Now that New Year's has come and gone, we can finally say goodbye to television's holiday hiatus and start watching some new stuff again. Sure, sitting on the couch madly operating your TV and DVR like Vishnu at the center of the world won't exactly help you lose the holiday weight you've resolved to lose, but who cares. Be honest, you weren't really going to lose it anyway. So, might as well sit back and enjoy your new bloated self as you take in some new and returning shows. In the interest of making your lethargy even easier, we've put together this quick guide highlighting the best of what will be on.
Tonight is the glorious premiere of Buckwild, MTV's latest look at a gnarly subculture of America's party scene. Now that the Jersey Shore kids have been crated up and put in storage (here's footage of that happening), MTV is moving over to Appalachia. It's West Virginia to be precise, where they've found a group of kids who like to go muddin' on ATVs, drink moonshine, hook up, and make swimming pools out of dump trucks. It actually looks like a fun, kinda pleasant group of kids. Sure we'll likely soon be horrified by some form of monster behavior, but for now we're hoping for a strangely sweet antidote to Jersey Shore — a show about a group of reg'lar kids who like to have fun in ways other than shrieking at nightclubs. (10 p.m.)
After a Christmas Special last month, Fred Armisen and Carrie Brownstein's brainy, occasionally brilliant send-up of bourgeois bohemianism Portlandia returns to IFC in earnest for its third season. We've seen the first three episodes, and so far the show is back to its charming old tricks, delicately mocking the social stresses of the dreaded birthday dinner party, the constant moaning about how MTV isn't what it used to be, and, most pertinent to us, the oversensitivity of TV spoilerphobia. (Careful watching that clip above — it spoils a lot of shows.) Armisen and Brownstein are adept as ever at softly needling their way right into the core of a particular tic or foible, making this season hum with just the right mix of acuity and absurdity. (10 p.m.)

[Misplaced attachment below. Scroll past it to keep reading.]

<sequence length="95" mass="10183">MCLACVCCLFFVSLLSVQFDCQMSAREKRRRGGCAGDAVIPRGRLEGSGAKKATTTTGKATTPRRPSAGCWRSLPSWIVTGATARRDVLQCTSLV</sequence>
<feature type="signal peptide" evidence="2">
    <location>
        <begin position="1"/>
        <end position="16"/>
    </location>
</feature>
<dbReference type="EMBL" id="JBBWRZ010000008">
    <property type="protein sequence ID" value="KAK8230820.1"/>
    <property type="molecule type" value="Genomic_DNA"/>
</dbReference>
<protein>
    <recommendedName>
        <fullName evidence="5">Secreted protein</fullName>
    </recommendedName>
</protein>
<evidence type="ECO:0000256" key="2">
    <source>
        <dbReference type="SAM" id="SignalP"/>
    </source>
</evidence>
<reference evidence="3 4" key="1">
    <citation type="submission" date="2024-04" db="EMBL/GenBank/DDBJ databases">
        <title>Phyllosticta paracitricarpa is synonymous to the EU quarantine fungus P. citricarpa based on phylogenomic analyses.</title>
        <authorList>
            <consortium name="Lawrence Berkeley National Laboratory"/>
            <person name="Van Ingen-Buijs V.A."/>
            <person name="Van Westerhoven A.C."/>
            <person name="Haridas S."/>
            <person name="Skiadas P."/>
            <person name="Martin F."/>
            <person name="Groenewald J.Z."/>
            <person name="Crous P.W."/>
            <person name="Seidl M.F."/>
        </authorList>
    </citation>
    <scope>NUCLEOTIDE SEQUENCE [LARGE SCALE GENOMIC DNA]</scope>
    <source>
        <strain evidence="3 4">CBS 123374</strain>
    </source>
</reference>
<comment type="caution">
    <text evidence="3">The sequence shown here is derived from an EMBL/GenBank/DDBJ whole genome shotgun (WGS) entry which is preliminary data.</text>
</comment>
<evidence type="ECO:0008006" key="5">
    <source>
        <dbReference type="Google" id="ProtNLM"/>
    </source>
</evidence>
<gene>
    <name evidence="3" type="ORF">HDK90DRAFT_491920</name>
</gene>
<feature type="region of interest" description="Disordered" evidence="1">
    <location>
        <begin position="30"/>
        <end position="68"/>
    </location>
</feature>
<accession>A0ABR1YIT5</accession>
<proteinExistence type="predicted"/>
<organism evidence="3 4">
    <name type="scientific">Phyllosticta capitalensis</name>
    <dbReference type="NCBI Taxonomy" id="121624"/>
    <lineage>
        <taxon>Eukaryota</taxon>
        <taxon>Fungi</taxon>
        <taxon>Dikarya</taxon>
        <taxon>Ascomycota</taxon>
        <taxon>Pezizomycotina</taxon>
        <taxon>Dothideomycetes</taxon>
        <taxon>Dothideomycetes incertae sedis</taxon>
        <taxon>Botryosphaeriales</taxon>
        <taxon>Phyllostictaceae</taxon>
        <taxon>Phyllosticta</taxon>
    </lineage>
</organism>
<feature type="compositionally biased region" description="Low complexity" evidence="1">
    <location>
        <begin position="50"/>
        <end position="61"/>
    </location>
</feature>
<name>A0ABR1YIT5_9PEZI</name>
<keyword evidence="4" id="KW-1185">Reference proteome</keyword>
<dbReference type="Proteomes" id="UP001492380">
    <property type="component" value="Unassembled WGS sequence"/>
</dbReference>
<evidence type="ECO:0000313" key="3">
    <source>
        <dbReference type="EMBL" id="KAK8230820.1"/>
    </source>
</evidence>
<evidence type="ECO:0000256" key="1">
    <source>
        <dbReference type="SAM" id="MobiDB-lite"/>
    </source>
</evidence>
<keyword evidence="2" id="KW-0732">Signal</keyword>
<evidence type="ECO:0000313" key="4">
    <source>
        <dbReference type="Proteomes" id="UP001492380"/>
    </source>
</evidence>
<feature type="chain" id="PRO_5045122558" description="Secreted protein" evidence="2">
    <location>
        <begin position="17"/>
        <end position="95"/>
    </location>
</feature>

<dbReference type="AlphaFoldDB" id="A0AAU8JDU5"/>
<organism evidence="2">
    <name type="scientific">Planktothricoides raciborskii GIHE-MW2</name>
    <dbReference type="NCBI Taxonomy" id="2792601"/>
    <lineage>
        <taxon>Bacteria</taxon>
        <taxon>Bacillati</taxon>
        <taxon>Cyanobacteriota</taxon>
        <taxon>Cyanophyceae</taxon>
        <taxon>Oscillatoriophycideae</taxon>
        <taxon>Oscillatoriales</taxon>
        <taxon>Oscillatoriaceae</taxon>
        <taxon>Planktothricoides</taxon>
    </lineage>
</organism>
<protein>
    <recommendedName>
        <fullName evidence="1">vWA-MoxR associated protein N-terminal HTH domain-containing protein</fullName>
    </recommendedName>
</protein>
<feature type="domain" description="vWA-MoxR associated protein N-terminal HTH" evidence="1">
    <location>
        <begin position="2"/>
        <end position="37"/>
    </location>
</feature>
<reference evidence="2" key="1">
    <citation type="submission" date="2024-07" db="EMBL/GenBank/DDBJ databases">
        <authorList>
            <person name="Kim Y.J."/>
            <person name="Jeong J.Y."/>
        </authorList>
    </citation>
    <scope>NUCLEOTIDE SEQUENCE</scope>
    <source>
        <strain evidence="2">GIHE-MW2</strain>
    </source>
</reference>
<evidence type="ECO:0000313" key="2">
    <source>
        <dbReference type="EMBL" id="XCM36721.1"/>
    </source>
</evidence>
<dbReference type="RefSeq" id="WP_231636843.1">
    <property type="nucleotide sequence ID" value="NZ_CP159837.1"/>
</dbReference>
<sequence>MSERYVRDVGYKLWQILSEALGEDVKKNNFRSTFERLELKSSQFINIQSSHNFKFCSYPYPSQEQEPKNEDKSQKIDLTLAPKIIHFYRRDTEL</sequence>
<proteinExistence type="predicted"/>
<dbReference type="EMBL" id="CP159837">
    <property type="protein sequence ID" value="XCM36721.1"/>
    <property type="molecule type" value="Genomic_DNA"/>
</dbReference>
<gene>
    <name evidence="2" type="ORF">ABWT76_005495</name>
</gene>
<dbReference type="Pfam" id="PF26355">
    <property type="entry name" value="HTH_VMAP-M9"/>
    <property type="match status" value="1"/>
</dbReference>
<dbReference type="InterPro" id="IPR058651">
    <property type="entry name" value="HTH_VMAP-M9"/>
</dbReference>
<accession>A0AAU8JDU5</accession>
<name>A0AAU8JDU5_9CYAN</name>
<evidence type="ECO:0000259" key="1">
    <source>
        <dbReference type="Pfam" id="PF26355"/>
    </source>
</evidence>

Oh lord, prepare yourself. The internet and your office breakroom (not necessarily two different places) are about to explode with chatter about the third season of the ITV/PBS costume sensation Downton Abbey, which returns to U.S. after already, excruciatingly airing in the U.K. this past fall. We decided to wait for the formal broadcast this year, rather than download illegally, and so are probably just as eager to see this as any of those Anglophile jerks you work with. What will the arrival of Shirley MacLaine mean for all the stuffy Brits? What's this whispered-about Big Event that we studiously avoided learning more about on Twitter and elsewhere? We'll soon begin to learn the answers, and you'll have to excuse us if we can't talk about anything else for the next few weeks. Downton time comes but once a year, so please bear with us. (9 p.m.)
NBC makes a blatant stab at creating its own Revenge with the Meagan Good-starring thriller-soap Deception. The pilot episode of the series — about a police detective who returns to the home of the wealthy family that employed her mother and essentially raised her to solve the murder of her former best friend — is currently on demand and on Hulu. We checked it out and you know what? It's really not half-bad. In fact, in some ways it's way more interesting than the entire second season of Revenge has been so far. Deception may ultimately get lost in the woods the way its inspiration has, but for now the writing is sharp enough and the performances from a fine cast — among them Good, Victor Garber, Tate Donovan, and Ella Rae Peck as the family's troubled youngest child — are juicy without devolving into senseless camp. (Gotta be careful of that, Madeleine Stowe.) We're willing to give the show a shot, and suggest you do the same. (10 p.m.)